Posted by Sherry Howard | August 12, 2016, 11:13 am
    • I’ll let you in on a little secret, Sherry. If you subscribe to my newsletter (there are subscription buttons on my Facebook page at LeighDuncanBooks and on my website), you can download a free copy of A REASON TO REMEMBER. 🙂 Happy Reading!

      Posted by Leigh Duncan | August 12, 2016, 4:49 pm
  12. One of the things I find most interesting about successful authors moving to self-publishing is that it has expanded the opportunities for readers. Instead of authors only writing in one genre, or for one particular publishing line, authors have the freedom to spread their wings and experiment with different genres and/or with story ideas that might not fit the standard mold. Plus, it’s fun that so many authors have regained the rights to books that have long been out of print – makes it so much easier when readers want to read everything their favorite authors have written!

    Posted by Becke Martin Davis | August 12, 2016, 11:49 am
  13. All that, and I forgot to thank you for this great post, Leigh!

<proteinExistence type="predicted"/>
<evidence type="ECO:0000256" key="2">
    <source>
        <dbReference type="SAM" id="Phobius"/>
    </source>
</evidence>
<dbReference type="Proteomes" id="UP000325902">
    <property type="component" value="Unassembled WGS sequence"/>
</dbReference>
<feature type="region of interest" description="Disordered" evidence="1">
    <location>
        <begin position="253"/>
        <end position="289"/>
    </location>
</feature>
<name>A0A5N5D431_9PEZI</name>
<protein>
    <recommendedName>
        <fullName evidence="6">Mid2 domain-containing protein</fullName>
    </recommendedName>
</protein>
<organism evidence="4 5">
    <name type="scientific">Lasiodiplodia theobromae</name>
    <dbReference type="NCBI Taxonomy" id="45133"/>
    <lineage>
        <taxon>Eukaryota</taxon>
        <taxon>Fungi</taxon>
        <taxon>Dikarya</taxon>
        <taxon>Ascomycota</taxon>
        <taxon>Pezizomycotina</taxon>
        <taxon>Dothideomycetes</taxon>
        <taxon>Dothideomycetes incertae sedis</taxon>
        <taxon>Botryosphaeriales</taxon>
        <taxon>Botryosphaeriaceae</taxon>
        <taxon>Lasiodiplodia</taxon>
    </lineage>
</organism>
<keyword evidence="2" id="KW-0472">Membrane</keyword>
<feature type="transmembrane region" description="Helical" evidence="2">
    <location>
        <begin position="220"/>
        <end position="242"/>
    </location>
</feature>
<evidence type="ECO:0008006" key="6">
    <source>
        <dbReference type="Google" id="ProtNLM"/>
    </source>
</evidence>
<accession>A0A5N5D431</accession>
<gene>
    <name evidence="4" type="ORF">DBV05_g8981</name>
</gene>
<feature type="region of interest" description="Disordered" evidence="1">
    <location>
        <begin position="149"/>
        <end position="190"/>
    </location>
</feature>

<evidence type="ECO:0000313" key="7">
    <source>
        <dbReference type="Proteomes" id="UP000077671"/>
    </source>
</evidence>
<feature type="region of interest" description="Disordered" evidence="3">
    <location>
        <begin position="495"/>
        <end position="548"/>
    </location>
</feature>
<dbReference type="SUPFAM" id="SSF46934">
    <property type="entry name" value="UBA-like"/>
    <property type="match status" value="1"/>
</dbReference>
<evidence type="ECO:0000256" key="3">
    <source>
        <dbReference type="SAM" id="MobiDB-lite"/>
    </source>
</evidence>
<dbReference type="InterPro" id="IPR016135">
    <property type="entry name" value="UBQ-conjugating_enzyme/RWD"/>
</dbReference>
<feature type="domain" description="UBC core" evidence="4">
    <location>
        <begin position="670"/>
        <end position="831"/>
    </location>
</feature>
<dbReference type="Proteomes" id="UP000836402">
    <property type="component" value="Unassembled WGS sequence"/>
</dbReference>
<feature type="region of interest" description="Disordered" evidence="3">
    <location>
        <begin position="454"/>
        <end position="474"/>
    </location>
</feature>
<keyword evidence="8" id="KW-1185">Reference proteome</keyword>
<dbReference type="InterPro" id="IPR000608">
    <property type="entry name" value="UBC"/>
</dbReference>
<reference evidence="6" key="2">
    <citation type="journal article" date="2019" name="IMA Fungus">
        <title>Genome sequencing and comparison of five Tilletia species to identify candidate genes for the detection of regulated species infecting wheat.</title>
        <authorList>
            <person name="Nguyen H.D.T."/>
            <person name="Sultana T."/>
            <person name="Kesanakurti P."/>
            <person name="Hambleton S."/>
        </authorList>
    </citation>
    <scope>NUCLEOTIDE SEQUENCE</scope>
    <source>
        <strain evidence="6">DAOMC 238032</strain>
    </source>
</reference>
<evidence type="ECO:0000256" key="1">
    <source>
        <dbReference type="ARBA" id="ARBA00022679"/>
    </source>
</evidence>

Posted by Becke Martin Davis | August 12, 2016, 11:50 am
  14. Great post! Glad to see you’ve taken the plunge. I took one of your workshops at NECRWA and it helped me so much. Good luck with your new books.

    Posted by Laurie Evans | August 12, 2016, 12:24 pm
  15. Great post. Full of wisdom.


    Posted by Rachel Hauck | August 12, 2016, 12:43 pm
  16. I totally agree. I have self published two novels. Having strong editors who will be highly critical is essential and proofreader of A+ category. I have to add that I have research many editors over the past year and their cost have increased enormously. For me it is a difficult decision whether to continue publishing. However, the characters in my head are hounding me. God Bless them.

    Posted by Sarina Rose | August 12, 2016, 1:35 pm
  17. Your post came at the right time for me, Leigh. As I dip my toes in self-publishing, I’m experiencing not only the scary prospect of the financial investment but also questioning my talent. It’s not easy following my own path, even though I know that’s what has to be done, and not taking the siren song of others’ success stories too seriously other than to be happy for them. Your post was a reminder to stay the course.


    Posted by Barbara Barrett | August 12, 2016, 2:25 pm
  18. You made a very good point about “overnight” self-publishing successes. I was already a fan of Charlaine Harris’ Shakespeare series when she hit mega-stardom with TRUE BLOOD. I still really like her first series, even though it’s never found the popularity of her paranormals.

    I know some multi-published authors with lots of books out there who are still struggling to break into self-publishing. It sounds like time, perseverance and a good editor are important factors.

    I’m so glad your new ventures are working out for you!